Graduate Enrollment: Centralized vs. Decentralized Systems

Adam Parker Feb 22, 2024 Adam Parker Client Solutions Specialist Persona The Innovative and Curious Globetrotter

Today’s graduate enrollment management landscape is incredibly challenging. The industry is facing a wide variety of intersecting issues—budget shortfalls, more competition than ever, changing market dynamics, a decline in test takers, and increased consumer privacy and data protection. All these challenges mean it’s essential to reconsider and weigh the pros and cons of how things are done on your campus. One of the biggest decisions is whether or not to centralize or decentralize your graduate marketing efforts.

Read more about trends in Higher Education Marketing.

Where We’ve Been, Where We’re Headed

Historically, graduate enrollment management is a decentralized process. Graduate enrollment is so varied and unique from other types of enrollment, that it made sense for it to be separate from the rest of marketing. However, with increasing sophistication needed to compete for students and looming demographic concerns, centralized graduate enrollment offers an alternative strategy to combine resources and accomplish goals as a team. 

So, how do you decide whether centralized or decentralized graduate enrollment management is for you? Weigh the pros and cons.

Centralized Processes


  1. Brand Consistency. With one team working on one goal, maintaining brand consistency and messaging continuity is much easier and helps build unified brand awareness.
  2. Reduced Competition. Centralization helps eliminate competition with AdWord purchases, preventing different areas of campus from bidding against each other.
  3. Data Visibility. With all your data in one place, it provides the ability to compare month-over-month and year-over-year metrics, offering visibility into the entire market to align strategies effectively.
  4. Budget Alignment. A high tide lifts all boats. A central budget supports institutional brand awareness tactics and overall graduate capabilities, fostering conversation, consensus, and a collaborative approach. 
  5. Website Personalization. Centralized processes enable custom solutions such as Carnegie Clarity website personalization tactics to supplement paid media campaigns and CRM data, enhancing user experiences based on program interests.


  1. Budget Inequality: Unequal budgets among schools can limit marketing optimization potential, leading to challenges in fair competition. Plus, it’s a tale as old as time: teams don’t always play well in a sandbox.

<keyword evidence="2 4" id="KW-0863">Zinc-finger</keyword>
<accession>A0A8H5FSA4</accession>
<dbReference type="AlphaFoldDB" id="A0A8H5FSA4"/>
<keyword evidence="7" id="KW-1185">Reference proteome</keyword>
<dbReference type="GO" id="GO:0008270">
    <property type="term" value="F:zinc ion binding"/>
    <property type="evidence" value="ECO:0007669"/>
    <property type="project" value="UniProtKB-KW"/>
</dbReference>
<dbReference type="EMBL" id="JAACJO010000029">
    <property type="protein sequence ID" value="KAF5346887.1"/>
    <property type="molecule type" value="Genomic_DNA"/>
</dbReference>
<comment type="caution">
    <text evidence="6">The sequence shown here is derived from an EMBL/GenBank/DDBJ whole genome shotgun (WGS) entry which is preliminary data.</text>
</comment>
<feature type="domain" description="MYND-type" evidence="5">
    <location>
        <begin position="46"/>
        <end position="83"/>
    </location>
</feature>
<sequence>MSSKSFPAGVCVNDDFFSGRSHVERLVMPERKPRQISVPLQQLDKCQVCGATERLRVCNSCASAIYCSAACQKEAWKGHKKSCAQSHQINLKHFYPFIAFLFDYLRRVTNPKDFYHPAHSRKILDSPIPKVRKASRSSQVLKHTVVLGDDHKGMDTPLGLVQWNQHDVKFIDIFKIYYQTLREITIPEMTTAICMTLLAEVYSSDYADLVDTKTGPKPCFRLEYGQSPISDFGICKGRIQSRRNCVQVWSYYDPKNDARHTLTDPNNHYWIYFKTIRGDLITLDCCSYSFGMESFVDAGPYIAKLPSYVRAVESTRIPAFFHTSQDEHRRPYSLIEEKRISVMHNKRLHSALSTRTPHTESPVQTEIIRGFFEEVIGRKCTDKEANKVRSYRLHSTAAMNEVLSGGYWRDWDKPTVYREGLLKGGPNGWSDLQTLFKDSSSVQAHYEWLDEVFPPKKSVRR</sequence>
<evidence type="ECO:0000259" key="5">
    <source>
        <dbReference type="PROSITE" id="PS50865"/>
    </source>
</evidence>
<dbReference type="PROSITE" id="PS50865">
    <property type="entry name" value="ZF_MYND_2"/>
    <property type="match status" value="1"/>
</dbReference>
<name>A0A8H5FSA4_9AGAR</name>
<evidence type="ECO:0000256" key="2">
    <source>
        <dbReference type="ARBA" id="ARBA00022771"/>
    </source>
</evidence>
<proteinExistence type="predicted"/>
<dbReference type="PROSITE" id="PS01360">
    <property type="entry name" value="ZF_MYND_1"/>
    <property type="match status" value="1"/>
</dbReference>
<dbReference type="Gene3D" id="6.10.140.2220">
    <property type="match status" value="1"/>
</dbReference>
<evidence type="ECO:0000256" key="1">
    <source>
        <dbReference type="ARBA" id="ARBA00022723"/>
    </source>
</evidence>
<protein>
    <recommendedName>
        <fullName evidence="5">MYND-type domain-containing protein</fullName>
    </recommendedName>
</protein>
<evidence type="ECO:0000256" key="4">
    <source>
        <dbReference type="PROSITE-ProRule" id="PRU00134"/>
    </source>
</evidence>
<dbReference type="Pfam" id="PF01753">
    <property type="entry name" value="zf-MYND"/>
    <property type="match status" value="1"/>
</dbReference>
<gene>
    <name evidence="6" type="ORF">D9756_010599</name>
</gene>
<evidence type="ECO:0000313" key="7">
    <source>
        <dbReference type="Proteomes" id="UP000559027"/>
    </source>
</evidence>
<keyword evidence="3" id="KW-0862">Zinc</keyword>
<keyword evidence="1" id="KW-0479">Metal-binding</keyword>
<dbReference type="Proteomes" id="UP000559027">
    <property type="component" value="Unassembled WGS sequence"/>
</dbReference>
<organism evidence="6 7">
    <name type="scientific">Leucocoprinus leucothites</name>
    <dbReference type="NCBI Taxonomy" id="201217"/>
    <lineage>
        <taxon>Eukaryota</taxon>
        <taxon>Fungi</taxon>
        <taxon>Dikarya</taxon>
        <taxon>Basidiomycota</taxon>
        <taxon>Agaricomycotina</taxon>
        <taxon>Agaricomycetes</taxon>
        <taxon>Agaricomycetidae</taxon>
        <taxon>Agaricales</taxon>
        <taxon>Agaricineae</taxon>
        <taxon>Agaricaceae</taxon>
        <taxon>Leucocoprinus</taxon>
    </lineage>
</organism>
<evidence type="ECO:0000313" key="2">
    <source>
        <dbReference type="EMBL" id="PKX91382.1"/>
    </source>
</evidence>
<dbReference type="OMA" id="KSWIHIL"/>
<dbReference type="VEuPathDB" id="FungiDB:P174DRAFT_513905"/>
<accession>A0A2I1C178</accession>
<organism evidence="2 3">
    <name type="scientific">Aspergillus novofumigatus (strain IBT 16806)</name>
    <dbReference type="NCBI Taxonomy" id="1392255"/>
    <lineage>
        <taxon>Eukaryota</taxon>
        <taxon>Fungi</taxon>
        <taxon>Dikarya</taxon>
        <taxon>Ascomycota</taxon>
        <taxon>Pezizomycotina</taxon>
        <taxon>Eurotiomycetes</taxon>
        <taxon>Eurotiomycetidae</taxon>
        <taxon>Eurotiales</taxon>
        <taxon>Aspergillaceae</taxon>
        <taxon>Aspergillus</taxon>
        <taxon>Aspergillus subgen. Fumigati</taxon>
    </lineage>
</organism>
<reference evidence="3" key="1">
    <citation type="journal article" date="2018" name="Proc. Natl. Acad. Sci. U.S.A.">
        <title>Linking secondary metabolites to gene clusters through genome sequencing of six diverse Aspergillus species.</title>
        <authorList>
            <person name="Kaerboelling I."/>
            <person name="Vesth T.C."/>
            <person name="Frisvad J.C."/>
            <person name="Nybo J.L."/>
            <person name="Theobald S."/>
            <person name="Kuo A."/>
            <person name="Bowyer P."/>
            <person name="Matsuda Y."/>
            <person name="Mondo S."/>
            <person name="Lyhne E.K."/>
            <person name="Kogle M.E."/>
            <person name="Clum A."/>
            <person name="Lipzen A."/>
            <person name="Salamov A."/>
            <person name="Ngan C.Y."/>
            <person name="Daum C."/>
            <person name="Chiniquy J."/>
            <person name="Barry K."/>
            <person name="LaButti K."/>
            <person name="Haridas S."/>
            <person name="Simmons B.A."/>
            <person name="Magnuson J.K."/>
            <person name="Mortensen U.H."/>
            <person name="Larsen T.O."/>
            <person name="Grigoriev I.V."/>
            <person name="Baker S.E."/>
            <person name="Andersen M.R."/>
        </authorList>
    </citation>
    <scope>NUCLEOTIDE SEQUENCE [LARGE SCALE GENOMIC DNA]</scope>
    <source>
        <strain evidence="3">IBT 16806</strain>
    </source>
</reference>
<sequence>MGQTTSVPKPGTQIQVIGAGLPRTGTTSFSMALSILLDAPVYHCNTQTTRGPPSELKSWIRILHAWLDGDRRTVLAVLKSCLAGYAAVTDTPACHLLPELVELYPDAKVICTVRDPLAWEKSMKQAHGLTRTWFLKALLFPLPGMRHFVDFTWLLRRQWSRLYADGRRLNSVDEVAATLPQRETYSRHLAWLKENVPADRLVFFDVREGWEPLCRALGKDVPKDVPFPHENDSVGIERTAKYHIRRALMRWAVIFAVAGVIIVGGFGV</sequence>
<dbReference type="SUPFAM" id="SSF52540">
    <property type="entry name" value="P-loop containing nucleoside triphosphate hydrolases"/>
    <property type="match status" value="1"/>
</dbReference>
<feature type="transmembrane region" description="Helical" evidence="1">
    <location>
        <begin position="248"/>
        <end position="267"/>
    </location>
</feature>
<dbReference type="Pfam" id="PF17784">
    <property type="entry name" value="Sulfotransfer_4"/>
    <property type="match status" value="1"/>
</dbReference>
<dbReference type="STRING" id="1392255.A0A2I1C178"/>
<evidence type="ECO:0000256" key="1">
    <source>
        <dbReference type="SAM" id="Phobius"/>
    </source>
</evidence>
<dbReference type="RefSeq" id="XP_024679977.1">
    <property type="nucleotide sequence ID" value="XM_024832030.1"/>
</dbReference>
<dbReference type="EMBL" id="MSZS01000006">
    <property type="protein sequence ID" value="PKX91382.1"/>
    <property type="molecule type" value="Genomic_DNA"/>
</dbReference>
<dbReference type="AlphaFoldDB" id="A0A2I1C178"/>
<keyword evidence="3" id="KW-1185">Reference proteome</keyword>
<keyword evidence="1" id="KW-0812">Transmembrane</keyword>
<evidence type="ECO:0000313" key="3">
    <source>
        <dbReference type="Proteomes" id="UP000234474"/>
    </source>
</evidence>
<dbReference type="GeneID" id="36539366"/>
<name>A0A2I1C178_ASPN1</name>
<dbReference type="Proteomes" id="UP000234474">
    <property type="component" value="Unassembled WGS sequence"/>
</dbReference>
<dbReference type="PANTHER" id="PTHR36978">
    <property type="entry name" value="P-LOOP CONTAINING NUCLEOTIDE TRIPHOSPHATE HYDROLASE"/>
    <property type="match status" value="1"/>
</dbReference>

2. Communication Challenges: Because there are so many decision-makers, streamlining communication is key. Effective communication requires trust and tough choices about who gets a seat at the table.


Decentralized Processes


  1. Autonomy. Individual graduate schools have autonomy in making decisions tailored to their specific needs, such as focusing on specific programs and choosing partners/vendors. 
  2. Streamlined Decision-Making. With fewer decision-makers, creative review and approval processes are often streamlined.
  3. Enrollment Control. Decentralization provides direct control over enrollment goals, allowing close monitoring of trends, goals, and program-specific metrics.
  4. Budget Autonomy. Different revenue models create diverse revenue-generation requirements. Decentralized processes allow schools to allocate budgets to marketing as needed. 


  1. Brand Inconsistency. Without a single creative vision, inconsistent brand messaging can create a disjointed prospective student user experience. 
  2. Keyword Competition: Lack of transparency around keyword bidding strategies may increase customer acquisition costs and overall marketing spending.
  3. Administrative Bloat: Decentralization can result in increased administrative overhead and technology costs. Is it just me or do Slate captains seem to be the most valuable members of the team in this day and age?
  4. Lack of Strategy Oversight: Without a bird’s eye view of things, leadership may end up fighting for resources and lack clarity in comprehensive institutional goals. 


The Takeaway

Navigating the decision between centralized and decentralized approaches requires careful consideration of these pros and cons. Deciding which to use should come after careful thought and collaboration between campus decision-makers. 

Looking for support in your graduate marketing and enrollment efforts? Our team of experts is here to help. Start a conversation today.

Never miss an update.